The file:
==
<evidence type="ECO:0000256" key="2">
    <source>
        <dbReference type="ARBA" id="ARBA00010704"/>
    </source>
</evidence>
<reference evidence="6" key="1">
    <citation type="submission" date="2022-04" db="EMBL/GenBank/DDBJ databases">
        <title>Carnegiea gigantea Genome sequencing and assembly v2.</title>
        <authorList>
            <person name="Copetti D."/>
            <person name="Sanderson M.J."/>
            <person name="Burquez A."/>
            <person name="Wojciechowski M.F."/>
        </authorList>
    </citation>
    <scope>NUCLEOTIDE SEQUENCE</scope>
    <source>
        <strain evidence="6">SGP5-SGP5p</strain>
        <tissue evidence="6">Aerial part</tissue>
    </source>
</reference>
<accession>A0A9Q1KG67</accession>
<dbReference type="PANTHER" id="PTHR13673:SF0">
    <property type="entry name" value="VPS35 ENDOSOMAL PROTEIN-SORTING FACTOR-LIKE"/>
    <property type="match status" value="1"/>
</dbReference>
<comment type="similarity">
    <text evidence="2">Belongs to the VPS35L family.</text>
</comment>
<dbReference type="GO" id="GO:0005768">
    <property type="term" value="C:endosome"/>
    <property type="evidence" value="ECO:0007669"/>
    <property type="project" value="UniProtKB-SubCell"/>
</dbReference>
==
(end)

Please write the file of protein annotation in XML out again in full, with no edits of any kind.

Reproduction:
<evidence type="ECO:0000256" key="2">
    <source>
        <dbReference type="ARBA" id="ARBA00010704"/>
    </source>
</evidence>
<reference evidence="6" key="1">
    <citation type="submission" date="2022-04" db="EMBL/GenBank/DDBJ databases">
        <title>Carnegiea gigantea Genome sequencing and assembly v2.</title>
        <authorList>
            <person name="Copetti D."/>
            <person name="Sanderson M.J."/>
            <person name="Burquez A."/>
            <person name="Wojciechowski M.F."/>
        </authorList>
    </citation>
    <scope>NUCLEOTIDE SEQUENCE</scope>
    <source>
        <strain evidence="6">SGP5-SGP5p</strain>
        <tissue evidence="6">Aerial part</tissue>
    </source>
</reference>
<accession>A0A9Q1KG67</accession>
<dbReference type="PANTHER" id="PTHR13673:SF0">
    <property type="entry name" value="VPS35 ENDOSOMAL PROTEIN-SORTING FACTOR-LIKE"/>
    <property type="match status" value="1"/>
</dbReference>
<comment type="similarity">
    <text evidence="2">Belongs to the VPS35L family.</text>
</comment>
<dbReference type="GO" id="GO:0005768">
    <property type="term" value="C:endosome"/>
    <property type="evidence" value="ECO:0007669"/>
    <property type="project" value="UniProtKB-SubCell"/>
</dbReference>